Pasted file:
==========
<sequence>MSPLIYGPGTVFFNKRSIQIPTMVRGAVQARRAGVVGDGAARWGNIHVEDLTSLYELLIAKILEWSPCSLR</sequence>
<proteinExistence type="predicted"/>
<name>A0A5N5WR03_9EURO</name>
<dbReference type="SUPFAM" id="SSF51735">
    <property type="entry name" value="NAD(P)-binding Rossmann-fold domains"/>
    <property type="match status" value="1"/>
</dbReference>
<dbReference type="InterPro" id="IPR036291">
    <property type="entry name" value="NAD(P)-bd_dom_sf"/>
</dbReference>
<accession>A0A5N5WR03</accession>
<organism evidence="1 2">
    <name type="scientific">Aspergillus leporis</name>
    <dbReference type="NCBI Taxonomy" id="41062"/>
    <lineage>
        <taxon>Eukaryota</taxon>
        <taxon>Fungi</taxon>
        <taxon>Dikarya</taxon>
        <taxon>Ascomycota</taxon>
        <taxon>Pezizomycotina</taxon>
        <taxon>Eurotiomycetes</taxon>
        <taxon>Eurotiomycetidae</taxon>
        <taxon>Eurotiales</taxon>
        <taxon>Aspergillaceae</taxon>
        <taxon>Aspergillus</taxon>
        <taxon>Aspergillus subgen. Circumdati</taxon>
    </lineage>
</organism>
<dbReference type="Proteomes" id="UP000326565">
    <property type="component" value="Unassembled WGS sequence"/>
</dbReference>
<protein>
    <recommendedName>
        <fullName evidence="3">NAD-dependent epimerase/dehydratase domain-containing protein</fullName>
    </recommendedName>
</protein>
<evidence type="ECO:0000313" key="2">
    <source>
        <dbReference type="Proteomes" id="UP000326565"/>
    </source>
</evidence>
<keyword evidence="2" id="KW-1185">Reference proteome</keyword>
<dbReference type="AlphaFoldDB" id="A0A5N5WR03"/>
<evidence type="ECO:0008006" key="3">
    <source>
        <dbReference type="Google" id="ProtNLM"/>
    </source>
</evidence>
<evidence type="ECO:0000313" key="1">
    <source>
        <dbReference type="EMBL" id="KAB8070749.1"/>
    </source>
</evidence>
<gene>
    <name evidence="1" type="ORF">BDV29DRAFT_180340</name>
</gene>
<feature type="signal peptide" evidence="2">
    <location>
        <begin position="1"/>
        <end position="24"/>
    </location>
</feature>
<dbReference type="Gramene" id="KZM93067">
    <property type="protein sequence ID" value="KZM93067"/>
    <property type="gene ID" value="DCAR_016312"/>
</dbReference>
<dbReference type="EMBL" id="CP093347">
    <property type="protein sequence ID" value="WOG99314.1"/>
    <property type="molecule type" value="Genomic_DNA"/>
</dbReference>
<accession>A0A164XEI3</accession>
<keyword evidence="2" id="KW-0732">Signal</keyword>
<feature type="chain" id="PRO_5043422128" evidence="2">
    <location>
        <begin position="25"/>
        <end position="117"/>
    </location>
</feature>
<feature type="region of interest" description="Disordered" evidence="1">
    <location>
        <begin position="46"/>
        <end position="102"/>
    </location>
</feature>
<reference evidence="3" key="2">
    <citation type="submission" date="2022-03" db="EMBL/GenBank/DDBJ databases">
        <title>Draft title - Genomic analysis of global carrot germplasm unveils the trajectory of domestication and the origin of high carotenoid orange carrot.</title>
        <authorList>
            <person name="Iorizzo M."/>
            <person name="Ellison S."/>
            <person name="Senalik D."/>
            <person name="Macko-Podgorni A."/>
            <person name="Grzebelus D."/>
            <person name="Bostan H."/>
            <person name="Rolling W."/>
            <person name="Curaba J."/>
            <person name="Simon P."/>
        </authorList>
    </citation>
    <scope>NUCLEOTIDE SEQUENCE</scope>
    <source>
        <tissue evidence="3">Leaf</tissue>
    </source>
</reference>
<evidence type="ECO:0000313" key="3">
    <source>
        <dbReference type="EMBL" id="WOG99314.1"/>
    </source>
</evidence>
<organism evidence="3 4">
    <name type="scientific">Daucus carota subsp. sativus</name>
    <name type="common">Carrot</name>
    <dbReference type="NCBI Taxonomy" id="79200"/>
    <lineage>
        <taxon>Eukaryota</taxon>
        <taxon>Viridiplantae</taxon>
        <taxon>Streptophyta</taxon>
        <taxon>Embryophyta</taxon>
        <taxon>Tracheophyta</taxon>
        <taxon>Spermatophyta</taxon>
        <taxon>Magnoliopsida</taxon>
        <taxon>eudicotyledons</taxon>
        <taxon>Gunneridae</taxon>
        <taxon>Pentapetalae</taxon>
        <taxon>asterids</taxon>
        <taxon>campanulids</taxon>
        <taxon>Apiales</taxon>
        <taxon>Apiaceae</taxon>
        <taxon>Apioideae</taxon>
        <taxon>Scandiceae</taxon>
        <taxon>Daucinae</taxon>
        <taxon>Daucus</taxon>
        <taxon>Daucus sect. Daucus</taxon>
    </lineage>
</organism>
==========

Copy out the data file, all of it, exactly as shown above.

<sequence>MSPLIYGPGTVFFNKRSIQIPTMVRGAVQARRAGVVGDGAARWGNIHVEDLTSLYELLIAKILEWSPCSLR</sequence>
<proteinExistence type="predicted"/>
<name>A0A5N5WR03_9EURO</name>
<dbReference type="SUPFAM" id="SSF51735">
    <property type="entry name" value="NAD(P)-binding Rossmann-fold domains"/>
    <property type="match status" value="1"/>
</dbReference>
<dbReference type="InterPro" id="IPR036291">
    <property type="entry name" value="NAD(P)-bd_dom_sf"/>
</dbReference>
<accession>A0A5N5WR03</accession>
<organism evidence="1 2">
    <name type="scientific">Aspergillus leporis</name>
    <dbReference type="NCBI Taxonomy" id="41062"/>
    <lineage>
        <taxon>Eukaryota</taxon>
        <taxon>Fungi</taxon>
        <taxon>Dikarya</taxon>
        <taxon>Ascomycota</taxon>
        <taxon>Pezizomycotina</taxon>
        <taxon>Eurotiomycetes</taxon>
        <taxon>Eurotiomycetidae</taxon>
        <taxon>Eurotiales</taxon>
        <taxon>Aspergillaceae</taxon>
        <taxon>Aspergillus</taxon>
        <taxon>Aspergillus subgen. Circumdati</taxon>
    </lineage>
</organism>
<dbReference type="Proteomes" id="UP000326565">
    <property type="component" value="Unassembled WGS sequence"/>
</dbReference>
<protein>
    <recommendedName>
        <fullName evidence="3">NAD-dependent epimerase/dehydratase domain-containing protein</fullName>
    </recommendedName>
</protein>
<evidence type="ECO:0000313" key="2">
    <source>
        <dbReference type="Proteomes" id="UP000326565"/>
    </source>
</evidence>
<keyword evidence="2" id="KW-1185">Reference proteome</keyword>
<dbReference type="AlphaFoldDB" id="A0A5N5WR03"/>
<evidence type="ECO:0008006" key="3">
    <source>
        <dbReference type="Google" id="ProtNLM"/>
    </source>
</evidence>
<evidence type="ECO:0000313" key="1">
    <source>
        <dbReference type="EMBL" id="KAB8070749.1"/>
    </source>
</evidence>
<gene>
    <name evidence="1" type="ORF">BDV29DRAFT_180340</name>
</gene>
<feature type="signal peptide" evidence="2">
    <location>
        <begin position="1"/>
        <end position="24"/>
    </location>
</feature>
<dbReference type="Gramene" id="KZM93067">
    <property type="protein sequence ID" value="KZM93067"/>
    <property type="gene ID" value="DCAR_016312"/>
</dbReference>
<dbReference type="EMBL" id="CP093347">
    <property type="protein sequence ID" value="WOG99314.1"/>
    <property type="molecule type" value="Genomic_DNA"/>
</dbReference>
<accession>A0A164XEI3</accession>
<keyword evidence="2" id="KW-0732">Signal</keyword>
<feature type="chain" id="PRO_5043422128" evidence="2">
    <location>
        <begin position="25"/>
        <end position="117"/>
    </location>
</feature>
<feature type="region of interest" description="Disordered" evidence="1">
    <location>
        <begin position="46"/>
        <end position="102"/>
    </location>
</feature>
<reference evidence="3" key="2">
    <citation type="submission" date="2022-03" db="EMBL/GenBank/DDBJ databases">
        <title>Draft title - Genomic analysis of global carrot germplasm unveils the trajectory of domestication and the origin of high carotenoid orange carrot.</title>
        <authorList>
            <person name="Iorizzo M."/>
            <person name="Ellison S."/>
            <person name="Senalik D."/>
            <person name="Macko-Podgorni A."/>
            <person name="Grzebelus D."/>
            <person name="Bostan H."/>
            <person name="Rolling W."/>
            <person name="Curaba J."/>
            <person name="Simon P."/>
        </authorList>
    </citation>
    <scope>NUCLEOTIDE SEQUENCE</scope>
    <source>
        <tissue evidence="3">Leaf</tissue>
    </source>
</reference>
<evidence type="ECO:0000313" key="3">
    <source>
        <dbReference type="EMBL" id="WOG99314.1"/>
    </source>
</evidence>
<organism evidence="3 4">
    <name type="scientific">Daucus carota subsp. sativus</name>
    <name type="common">Carrot</name>
    <dbReference type="NCBI Taxonomy" id="79200"/>
    <lineage>
        <taxon>Eukaryota</taxon>
        <taxon>Viridiplantae</taxon>
        <taxon>Streptophyta</taxon>
        <taxon>Embryophyta</taxon>
        <taxon>Tracheophyta</taxon>
        <taxon>Spermatophyta</taxon>
        <taxon>Magnoliopsida</taxon>
        <taxon>eudicotyledons</taxon>
        <taxon>Gunneridae</taxon>
        <taxon>Pentapetalae</taxon>
        <taxon>asterids</taxon>
        <taxon>campanulids</taxon>
        <taxon>Apiales</taxon>
        <taxon>Apiaceae</taxon>
        <taxon>Apioideae</taxon>
        <taxon>Scandiceae</taxon>
        <taxon>Daucinae</taxon>
        <taxon>Daucus</taxon>
        <taxon>Daucus sect. Daucus</taxon>
    </lineage>
</organism>